The Queen of Palmyra by Minrose Gwin
Here’s the blurb from the publisher:
In the turbulent southern summer of 1963, Millwood’s white population steers clear of “Shake Rag,” the black section of town. Young Florence Forrest is one of the few who crosses the line. The daughter of a burial insurance salesman with dark secrets and the town’s “cake lady,” whose backcountry bootleg runs lead further and further away from a brutal marriage, Florence attaches herself to her grandparents’ longtime maid, Zenie Johnson. Named for Zenobia, Queen of Palmyra, Zenie treats the unwanted girl as just another chore, while telling her stories of the legendary queen’s courage and cunning.
The more time Florence spends in Shake Rag, the more she recognizes how completely race divides her town, and her story, far from ordinary, bears witness to the truth and brutality of her times—a truth brought to a shattering conclusion when Zenie’s vibrant college-student niece, Eva Greene, arrives that fateful Mississippi summer.
Minrose Gwin’s The Queen of Palmyra is an unforgettable evocation of a time and a place in America—a nuanced, gripping story of race and identity.
I plan to review this one closer to its release date (April 27, 2010) but I just finished it and I just had to post something about it…right now. A lot of you have heard about this book already but if you haven’t, I wanted to make sure you knew something about it because you’ll want to run out and get a copy of it as soon as it comes out.
I am enjoying Spring Break with my family and have spent the week with some wonderful books, this being one of them. I love it when a book leaves you with a good feeling inside. Anyway, I’ll post the review in a couple of weeks but for now, put it on your list. Yes, the list that is about a mile long already.
It’s Sunday. Glorious Sunday and it also happens to be Easter Sunday so Happy Easter! We don’t have any big plans. It’s Spring Break for my kids, but we had a change in plans so we’re not going anywhere after all. I’m fine with it as I never get to spend any time at home as it is, so a week of small day trips and some quiet time at home sounds really good to me.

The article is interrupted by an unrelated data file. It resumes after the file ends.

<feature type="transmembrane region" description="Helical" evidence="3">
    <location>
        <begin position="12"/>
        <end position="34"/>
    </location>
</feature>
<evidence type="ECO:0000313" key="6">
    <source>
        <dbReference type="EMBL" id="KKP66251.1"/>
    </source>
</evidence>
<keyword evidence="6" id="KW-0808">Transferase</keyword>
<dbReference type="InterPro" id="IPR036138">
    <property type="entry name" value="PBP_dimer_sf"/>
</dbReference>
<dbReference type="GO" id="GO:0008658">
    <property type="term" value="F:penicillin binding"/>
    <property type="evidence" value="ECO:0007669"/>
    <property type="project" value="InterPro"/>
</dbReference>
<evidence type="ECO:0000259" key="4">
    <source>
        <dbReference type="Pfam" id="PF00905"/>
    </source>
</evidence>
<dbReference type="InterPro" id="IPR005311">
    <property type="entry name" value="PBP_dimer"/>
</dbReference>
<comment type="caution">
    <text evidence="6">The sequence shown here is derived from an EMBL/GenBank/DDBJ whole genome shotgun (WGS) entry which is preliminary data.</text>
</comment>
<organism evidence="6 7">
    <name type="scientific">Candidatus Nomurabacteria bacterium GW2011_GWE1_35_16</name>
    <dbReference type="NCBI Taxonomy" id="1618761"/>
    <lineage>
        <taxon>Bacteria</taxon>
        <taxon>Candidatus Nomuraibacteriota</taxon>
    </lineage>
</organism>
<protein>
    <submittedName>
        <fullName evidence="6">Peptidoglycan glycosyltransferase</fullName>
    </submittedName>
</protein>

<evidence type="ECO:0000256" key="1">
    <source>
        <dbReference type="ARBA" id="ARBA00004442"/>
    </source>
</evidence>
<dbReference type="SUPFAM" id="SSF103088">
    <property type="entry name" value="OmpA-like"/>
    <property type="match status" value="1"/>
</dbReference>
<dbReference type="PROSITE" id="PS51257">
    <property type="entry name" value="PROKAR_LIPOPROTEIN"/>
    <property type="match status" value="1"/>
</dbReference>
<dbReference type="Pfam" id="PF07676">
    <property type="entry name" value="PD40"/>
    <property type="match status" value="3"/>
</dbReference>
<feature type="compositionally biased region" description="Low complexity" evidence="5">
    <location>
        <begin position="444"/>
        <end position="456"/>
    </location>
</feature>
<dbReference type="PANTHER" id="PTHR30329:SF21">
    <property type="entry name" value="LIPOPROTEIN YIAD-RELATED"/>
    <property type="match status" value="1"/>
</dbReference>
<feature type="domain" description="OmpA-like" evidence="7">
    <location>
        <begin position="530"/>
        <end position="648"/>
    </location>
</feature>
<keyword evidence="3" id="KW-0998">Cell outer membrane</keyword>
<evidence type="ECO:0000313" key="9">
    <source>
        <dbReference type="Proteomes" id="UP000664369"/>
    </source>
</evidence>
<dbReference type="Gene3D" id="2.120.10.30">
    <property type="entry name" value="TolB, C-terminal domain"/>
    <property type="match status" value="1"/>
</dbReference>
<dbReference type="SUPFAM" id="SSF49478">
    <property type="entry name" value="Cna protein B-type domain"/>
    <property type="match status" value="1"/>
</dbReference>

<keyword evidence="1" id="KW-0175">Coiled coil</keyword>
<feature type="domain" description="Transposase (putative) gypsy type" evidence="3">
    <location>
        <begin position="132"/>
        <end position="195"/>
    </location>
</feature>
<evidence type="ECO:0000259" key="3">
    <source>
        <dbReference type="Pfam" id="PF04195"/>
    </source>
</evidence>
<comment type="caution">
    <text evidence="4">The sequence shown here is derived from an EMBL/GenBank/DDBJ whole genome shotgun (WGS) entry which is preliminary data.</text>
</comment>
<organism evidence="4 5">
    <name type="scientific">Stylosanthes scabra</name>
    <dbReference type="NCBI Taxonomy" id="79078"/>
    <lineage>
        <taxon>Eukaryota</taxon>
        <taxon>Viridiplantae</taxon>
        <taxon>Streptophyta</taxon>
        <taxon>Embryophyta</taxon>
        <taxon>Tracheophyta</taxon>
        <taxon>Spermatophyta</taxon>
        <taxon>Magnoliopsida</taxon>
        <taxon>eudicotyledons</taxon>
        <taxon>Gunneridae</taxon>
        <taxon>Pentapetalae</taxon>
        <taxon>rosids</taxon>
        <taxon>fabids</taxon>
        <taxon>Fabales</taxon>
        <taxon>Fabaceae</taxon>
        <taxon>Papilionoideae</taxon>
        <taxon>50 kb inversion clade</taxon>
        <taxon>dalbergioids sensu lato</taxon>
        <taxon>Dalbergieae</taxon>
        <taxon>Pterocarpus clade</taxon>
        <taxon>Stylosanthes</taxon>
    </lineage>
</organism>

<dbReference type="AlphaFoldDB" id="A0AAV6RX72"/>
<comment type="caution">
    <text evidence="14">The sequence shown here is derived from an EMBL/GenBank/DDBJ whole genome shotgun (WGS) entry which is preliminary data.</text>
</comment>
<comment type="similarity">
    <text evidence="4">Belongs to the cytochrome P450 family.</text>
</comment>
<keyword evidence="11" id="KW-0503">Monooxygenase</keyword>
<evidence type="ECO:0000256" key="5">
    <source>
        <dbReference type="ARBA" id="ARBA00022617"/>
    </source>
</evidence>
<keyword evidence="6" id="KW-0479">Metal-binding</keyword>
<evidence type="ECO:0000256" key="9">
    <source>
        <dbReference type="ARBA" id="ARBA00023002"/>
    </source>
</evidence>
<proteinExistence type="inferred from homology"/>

This has been a good reading week for me. I finished The Lost Summer of Louisa May Alcott and loved it. My review will post later in the week. Why is it so hard to review a book that you love? I also finished Beatrice and Virgil. At this point in time, I’m not sure what I am going to say about it. It was so completely bizarre but also very familiar in a scary, real way. I’m going to have to ponder it a bit more before I even attempt to put my thoughts down in a post.
On Friday I was jumping up and down because I received The Passage by Justin Cronin. Goodness! This book is 784 pages long but I squealed anyway. I’ve been hearing so much about it and even though it’s not a genre I typically review, I am very excited about reading it. My son thinks I’m nuts. He took one look at the length, mumbled something unintelligible and stormed off. Boys.
I also joined a read-along for Wuthering Heights. If you’ve always wanted to read WH, then why don’t you join us?
As for the rest of the week, I have a reading stack that is about to topple over and includes the following books. Some of which I have already started but then stalled on after just a few pages. These are the order in which they sit on my bookshelf, not necessarily the order in which I need to read them.
The Glass Room by Simon Mawer
A Week in December by Sebastian Faulks
The Queen of Palmyra by Minrose Gwin
Trackers by Patrick Carman
Wuthering Heights by Emily Bronte
Let the Great World Spin by Colum McCann
First They Killed My Father by Loung Ung
Keeper by Kathi Appelt
The Passage by Justin Cronin
I think these should pretty much fill up my week, don’t you think? My only challenge will be the weather. It’s stunning right now. Sunny and blue with a temp of about 68. It’s hard to read when the weather is so beautiful and I believe it’s supposed to be nice the entire week. We’ll see how much of a dent I put in that list.